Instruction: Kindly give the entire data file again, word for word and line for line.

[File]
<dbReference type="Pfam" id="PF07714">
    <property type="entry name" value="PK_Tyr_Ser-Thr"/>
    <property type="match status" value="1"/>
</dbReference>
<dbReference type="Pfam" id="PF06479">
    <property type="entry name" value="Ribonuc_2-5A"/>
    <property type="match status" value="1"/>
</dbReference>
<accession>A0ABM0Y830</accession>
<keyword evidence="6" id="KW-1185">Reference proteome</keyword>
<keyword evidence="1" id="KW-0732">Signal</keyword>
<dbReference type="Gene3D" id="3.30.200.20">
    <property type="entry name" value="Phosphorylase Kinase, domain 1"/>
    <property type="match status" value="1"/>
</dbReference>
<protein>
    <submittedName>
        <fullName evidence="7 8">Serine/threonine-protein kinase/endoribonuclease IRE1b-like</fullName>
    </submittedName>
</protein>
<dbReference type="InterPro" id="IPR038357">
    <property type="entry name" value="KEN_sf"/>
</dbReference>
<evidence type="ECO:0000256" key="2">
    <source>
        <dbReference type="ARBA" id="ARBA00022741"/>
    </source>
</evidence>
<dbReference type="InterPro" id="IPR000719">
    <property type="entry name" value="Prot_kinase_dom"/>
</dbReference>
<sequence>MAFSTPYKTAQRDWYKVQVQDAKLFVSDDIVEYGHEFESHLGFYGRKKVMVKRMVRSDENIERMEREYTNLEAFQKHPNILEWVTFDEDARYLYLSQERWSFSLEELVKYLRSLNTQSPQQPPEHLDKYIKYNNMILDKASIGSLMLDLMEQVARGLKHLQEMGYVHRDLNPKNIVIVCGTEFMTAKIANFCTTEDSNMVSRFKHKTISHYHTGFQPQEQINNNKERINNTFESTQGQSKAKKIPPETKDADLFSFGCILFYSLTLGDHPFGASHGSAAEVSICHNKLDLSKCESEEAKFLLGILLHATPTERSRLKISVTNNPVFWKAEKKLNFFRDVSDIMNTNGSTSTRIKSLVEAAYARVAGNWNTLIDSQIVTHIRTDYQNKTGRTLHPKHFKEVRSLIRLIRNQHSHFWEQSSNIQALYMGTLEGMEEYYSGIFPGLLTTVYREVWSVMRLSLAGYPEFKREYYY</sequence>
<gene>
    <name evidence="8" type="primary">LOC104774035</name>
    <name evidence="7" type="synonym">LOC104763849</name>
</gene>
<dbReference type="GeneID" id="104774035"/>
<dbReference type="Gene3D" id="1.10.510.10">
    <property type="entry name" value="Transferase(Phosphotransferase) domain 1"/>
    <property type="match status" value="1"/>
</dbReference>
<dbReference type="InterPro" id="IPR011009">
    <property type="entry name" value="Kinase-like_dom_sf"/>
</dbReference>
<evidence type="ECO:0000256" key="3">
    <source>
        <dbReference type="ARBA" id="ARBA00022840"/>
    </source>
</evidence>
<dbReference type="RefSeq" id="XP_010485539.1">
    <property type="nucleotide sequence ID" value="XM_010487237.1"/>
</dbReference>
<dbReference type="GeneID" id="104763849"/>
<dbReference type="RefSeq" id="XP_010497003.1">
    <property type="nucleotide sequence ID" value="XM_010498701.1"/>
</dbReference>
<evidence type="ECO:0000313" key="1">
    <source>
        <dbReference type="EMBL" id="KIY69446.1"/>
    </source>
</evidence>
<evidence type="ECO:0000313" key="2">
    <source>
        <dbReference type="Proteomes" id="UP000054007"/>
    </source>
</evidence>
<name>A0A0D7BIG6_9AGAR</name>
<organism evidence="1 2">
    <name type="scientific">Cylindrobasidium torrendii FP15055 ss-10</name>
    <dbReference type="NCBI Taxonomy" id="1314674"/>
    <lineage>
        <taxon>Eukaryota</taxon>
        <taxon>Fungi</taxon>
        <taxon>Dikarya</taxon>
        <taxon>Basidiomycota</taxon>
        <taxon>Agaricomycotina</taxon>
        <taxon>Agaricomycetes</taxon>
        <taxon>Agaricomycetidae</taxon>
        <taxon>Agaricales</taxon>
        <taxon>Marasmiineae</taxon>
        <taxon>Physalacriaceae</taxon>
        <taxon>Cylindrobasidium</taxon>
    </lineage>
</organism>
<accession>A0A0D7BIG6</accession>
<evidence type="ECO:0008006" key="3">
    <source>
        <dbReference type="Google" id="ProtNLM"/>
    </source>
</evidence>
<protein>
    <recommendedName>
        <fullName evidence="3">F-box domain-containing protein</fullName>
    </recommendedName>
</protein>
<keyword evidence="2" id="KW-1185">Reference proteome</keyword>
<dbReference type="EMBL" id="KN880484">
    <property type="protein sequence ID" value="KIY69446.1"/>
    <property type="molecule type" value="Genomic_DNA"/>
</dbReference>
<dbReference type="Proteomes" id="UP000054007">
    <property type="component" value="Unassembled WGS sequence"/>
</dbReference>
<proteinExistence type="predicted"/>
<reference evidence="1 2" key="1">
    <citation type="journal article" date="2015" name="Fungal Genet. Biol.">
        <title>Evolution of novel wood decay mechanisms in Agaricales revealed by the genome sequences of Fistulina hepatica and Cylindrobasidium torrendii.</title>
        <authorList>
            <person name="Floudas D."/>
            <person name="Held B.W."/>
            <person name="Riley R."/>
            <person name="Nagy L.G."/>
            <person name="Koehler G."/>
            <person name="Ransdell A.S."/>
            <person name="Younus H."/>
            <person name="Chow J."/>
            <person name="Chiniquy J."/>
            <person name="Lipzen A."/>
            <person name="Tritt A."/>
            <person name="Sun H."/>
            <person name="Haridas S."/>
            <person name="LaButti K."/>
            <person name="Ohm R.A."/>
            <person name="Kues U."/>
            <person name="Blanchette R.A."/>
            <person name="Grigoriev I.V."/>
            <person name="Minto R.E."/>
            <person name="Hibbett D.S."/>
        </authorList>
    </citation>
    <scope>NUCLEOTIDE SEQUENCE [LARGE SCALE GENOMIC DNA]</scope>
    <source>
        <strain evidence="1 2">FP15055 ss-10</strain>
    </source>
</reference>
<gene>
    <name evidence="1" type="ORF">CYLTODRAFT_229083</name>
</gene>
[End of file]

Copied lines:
<dbReference type="Pfam" id="PF07714">
    <property type="entry name" value="PK_Tyr_Ser-Thr"/>
    <property type="match status" value="1"/>
</dbReference>
<dbReference type="Pfam" id="PF06479">
    <property type="entry name" value="Ribonuc_2-5A"/>
    <property type="match status" value="1"/>
</dbReference>
<accession>A0ABM0Y830</accession>
<keyword evidence="6" id="KW-1185">Reference proteome</keyword>
<keyword evidence="1" id="KW-0732">Signal</keyword>
<dbReference type="Gene3D" id="3.30.200.20">
    <property type="entry name" value="Phosphorylase Kinase, domain 1"/>
    <property type="match status" value="1"/>
</dbReference>
<protein>
    <submittedName>
        <fullName evidence="7 8">Serine/threonine-protein kinase/endoribonuclease IRE1b-like</fullName>
    </submittedName>
</protein>
<dbReference type="InterPro" id="IPR038357">
    <property type="entry name" value="KEN_sf"/>
</dbReference>
<evidence type="ECO:0000256" key="2">
    <source>
        <dbReference type="ARBA" id="ARBA00022741"/>
    </source>
</evidence>
<dbReference type="InterPro" id="IPR000719">
    <property type="entry name" value="Prot_kinase_dom"/>
</dbReference>
<sequence>MAFSTPYKTAQRDWYKVQVQDAKLFVSDDIVEYGHEFESHLGFYGRKKVMVKRMVRSDENIERMEREYTNLEAFQKHPNILEWVTFDEDARYLYLSQERWSFSLEELVKYLRSLNTQSPQQPPEHLDKYIKYNNMILDKASIGSLMLDLMEQVARGLKHLQEMGYVHRDLNPKNIVIVCGTEFMTAKIANFCTTEDSNMVSRFKHKTISHYHTGFQPQEQINNNKERINNTFESTQGQSKAKKIPPETKDADLFSFGCILFYSLTLGDHPFGASHGSAAEVSICHNKLDLSKCESEEAKFLLGILLHATPTERSRLKISVTNNPVFWKAEKKLNFFRDVSDIMNTNGSTSTRIKSLVEAAYARVAGNWNTLIDSQIVTHIRTDYQNKTGRTLHPKHFKEVRSLIRLIRNQHSHFWEQSSNIQALYMGTLEGMEEYYSGIFPGLLTTVYREVWSVMRLSLAGYPEFKREYYY</sequence>
<gene>
    <name evidence="8" type="primary">LOC104774035</name>
    <name evidence="7" type="synonym">LOC104763849</name>
</gene>
<dbReference type="GeneID" id="104774035"/>
<dbReference type="Gene3D" id="1.10.510.10">
    <property type="entry name" value="Transferase(Phosphotransferase) domain 1"/>
    <property type="match status" value="1"/>
</dbReference>
<dbReference type="InterPro" id="IPR011009">
    <property type="entry name" value="Kinase-like_dom_sf"/>
</dbReference>
<evidence type="ECO:0000256" key="3">
    <source>
        <dbReference type="ARBA" id="ARBA00022840"/>
    </source>
</evidence>
<dbReference type="RefSeq" id="XP_010485539.1">
    <property type="nucleotide sequence ID" value="XM_010487237.1"/>
</dbReference>
<dbReference type="GeneID" id="104763849"/>
<dbReference type="RefSeq" id="XP_010497003.1">
    <property type="nucleotide sequence ID" value="XM_010498701.1"/>
</dbReference>
<evidence type="ECO:0000313" key="1">
    <source>
        <dbReference type="EMBL" id="KIY69446.1"/>
    </source>
</evidence>
<evidence type="ECO:0000313" key="2">
    <source>
        <dbReference type="Proteomes" id="UP000054007"/>
    </source>
</evidence>
<name>A0A0D7BIG6_9AGAR</name>
<organism evidence="1 2">
    <name type="scientific">Cylindrobasidium torrendii FP15055 ss-10</name>
    <dbReference type="NCBI Taxonomy" id="1314674"/>
    <lineage>
        <taxon>Eukaryota</taxon>
        <taxon>Fungi</taxon>
        <taxon>Dikarya</taxon>
        <taxon>Basidiomycota</taxon>
        <taxon>Agaricomycotina</taxon>
        <taxon>Agaricomycetes</taxon>
        <taxon>Agaricomycetidae</taxon>
        <taxon>Agaricales</taxon>
        <taxon>Marasmiineae</taxon>
        <taxon>Physalacriaceae</taxon>
        <taxon>Cylindrobasidium</taxon>
    </lineage>
</organism>
<accession>A0A0D7BIG6</accession>
<evidence type="ECO:0008006" key="3">
    <source>
        <dbReference type="Google" id="ProtNLM"/>
    </source>
</evidence>
<protein>
    <recommendedName>
        <fullName evidence="3">F-box domain-containing protein</fullName>
    </recommendedName>
</protein>
<keyword evidence="2" id="KW-1185">Reference proteome</keyword>
<dbReference type="EMBL" id="KN880484">
    <property type="protein sequence ID" value="KIY69446.1"/>
    <property type="molecule type" value="Genomic_DNA"/>
</dbReference>
<dbReference type="Proteomes" id="UP000054007">
    <property type="component" value="Unassembled WGS sequence"/>
</dbReference>
<proteinExistence type="predicted"/>
<reference evidence="1 2" key="1">
    <citation type="journal article" date="2015" name="Fungal Genet. Biol.">
        <title>Evolution of novel wood decay mechanisms in Agaricales revealed by the genome sequences of Fistulina hepatica and Cylindrobasidium torrendii.</title>
        <authorList>
            <person name="Floudas D."/>
            <person name="Held B.W."/>
            <person name="Riley R."/>
            <person name="Nagy L.G."/>
            <person name="Koehler G."/>
            <person name="Ransdell A.S."/>
            <person name="Younus H."/>
            <person name="Chow J."/>
            <person name="Chiniquy J."/>
            <person name="Lipzen A."/>
            <person name="Tritt A."/>
            <person name="Sun H."/>
            <person name="Haridas S."/>
            <person name="LaButti K."/>
            <person name="Ohm R.A."/>
            <person name="Kues U."/>
            <person name="Blanchette R.A."/>
            <person name="Grigoriev I.V."/>
            <person name="Minto R.E."/>
            <person name="Hibbett D.S."/>
        </authorList>
    </citation>
    <scope>NUCLEOTIDE SEQUENCE [LARGE SCALE GENOMIC DNA]</scope>
    <source>
        <strain evidence="1 2">FP15055 ss-10</strain>
    </source>
</reference>
<gene>
    <name evidence="1" type="ORF">CYLTODRAFT_229083</name>
</gene>